State University - Higher School of Economics
The role assigned to individuals in their relationships with the State, the place of human rights and freedoms in the legal system, the concept of right in its correlation with law - all of these constitute criteria that predetermine identity of every legal culture and confer their specifics upon it. Moslem law is no exception.
1. Origins of the Islamic Concept of Human Rights
To understand the Islamic concept of human rights, one should start with the distinction made in Shari'ah between religious principles and legal provisions proper. The regulatory segment of Shari'ah comprises two basic groups of rules of conduct, one of which is related to religious worship, execution of religious duties by the faithful, while the other regulates their secular relationships.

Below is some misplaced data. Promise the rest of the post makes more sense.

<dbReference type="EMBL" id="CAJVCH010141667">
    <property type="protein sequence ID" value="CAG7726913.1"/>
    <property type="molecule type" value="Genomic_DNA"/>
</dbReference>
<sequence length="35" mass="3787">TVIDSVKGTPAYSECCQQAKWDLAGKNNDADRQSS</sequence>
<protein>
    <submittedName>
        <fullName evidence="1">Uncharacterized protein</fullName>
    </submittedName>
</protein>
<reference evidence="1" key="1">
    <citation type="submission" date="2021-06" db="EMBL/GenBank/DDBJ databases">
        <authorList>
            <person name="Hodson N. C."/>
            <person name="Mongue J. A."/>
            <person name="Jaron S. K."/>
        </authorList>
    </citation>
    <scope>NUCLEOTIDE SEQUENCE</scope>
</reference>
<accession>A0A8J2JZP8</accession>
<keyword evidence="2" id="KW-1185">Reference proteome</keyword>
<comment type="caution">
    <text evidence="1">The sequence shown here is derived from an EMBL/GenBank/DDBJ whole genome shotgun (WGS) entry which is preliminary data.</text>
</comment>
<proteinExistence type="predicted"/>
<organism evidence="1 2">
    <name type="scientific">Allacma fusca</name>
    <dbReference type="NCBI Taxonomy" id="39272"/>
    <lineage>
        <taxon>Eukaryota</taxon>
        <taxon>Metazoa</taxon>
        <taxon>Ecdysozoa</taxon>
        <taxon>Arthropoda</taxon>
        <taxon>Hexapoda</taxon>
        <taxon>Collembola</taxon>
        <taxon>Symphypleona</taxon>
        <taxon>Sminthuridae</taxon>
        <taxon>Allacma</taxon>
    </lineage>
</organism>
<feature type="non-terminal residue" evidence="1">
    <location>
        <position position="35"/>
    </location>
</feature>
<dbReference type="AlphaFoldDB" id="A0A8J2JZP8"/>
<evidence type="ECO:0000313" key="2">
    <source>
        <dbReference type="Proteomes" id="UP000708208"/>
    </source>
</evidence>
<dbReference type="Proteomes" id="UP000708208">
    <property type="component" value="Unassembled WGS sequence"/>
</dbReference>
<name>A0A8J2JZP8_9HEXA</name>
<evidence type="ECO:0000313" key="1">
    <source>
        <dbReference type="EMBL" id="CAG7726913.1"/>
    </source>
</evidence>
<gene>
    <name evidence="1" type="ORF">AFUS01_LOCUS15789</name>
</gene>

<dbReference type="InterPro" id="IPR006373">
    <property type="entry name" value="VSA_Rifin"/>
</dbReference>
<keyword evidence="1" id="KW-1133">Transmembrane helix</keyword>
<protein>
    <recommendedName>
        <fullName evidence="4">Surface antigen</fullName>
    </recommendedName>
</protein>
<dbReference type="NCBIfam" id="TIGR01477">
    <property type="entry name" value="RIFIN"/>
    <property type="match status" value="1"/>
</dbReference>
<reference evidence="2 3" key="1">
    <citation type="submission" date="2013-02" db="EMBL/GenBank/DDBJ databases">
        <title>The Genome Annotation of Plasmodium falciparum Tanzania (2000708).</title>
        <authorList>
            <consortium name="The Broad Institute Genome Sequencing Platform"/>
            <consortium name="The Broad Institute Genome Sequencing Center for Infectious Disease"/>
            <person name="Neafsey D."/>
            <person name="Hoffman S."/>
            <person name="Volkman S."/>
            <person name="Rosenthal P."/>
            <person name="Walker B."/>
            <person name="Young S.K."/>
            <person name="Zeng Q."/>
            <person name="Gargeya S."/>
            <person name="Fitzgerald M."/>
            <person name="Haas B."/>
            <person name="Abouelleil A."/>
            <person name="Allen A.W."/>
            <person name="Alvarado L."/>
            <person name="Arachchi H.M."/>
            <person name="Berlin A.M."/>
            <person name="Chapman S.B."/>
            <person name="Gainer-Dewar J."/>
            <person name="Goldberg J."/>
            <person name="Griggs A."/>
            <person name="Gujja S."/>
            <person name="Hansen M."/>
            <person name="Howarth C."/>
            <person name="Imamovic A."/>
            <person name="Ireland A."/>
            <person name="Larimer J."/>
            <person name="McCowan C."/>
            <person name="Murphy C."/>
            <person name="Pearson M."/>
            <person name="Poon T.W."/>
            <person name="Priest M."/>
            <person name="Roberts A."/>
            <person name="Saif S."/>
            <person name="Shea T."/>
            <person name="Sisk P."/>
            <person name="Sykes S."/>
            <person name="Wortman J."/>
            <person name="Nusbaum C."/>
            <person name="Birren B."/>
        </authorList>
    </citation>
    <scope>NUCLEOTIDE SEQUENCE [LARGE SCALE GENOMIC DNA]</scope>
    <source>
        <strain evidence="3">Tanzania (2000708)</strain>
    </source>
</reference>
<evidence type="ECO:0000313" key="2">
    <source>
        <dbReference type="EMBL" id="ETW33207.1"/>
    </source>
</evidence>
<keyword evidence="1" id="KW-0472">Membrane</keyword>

The former category of Shari'ah norms is naturally primarily reduced to obligations. It should also be noted that, in the fundamental Shari'ah sources, Quran and the Prophet's Sunna, these religious rules are set forth in a most comprehensive manner, which creates an outward impression of Shari'ah as a system of obligations, rather than individual rights.
As for the other category of norms, the rules of Moslems' secular conduct, Shari'ah demonstrates a predominantly different approach to these - the above said sources comprise very few concrete rules in this field, both obligations and rights, which appear to be balanced enough. A vivid example of this is the principle of freedom of commercial activities embodied in Quran - "Allah hath permitted trade and forbidden usury" (2:275), - in which the right to engage in entrepreneurship is opposed to just a single basic obligation, to avoid usury. Another example may be the right, specified by Sunna, to include in agreements whatever conditions except the ones that allow something forbidden by Allah, or forbid something permi ... Читать далее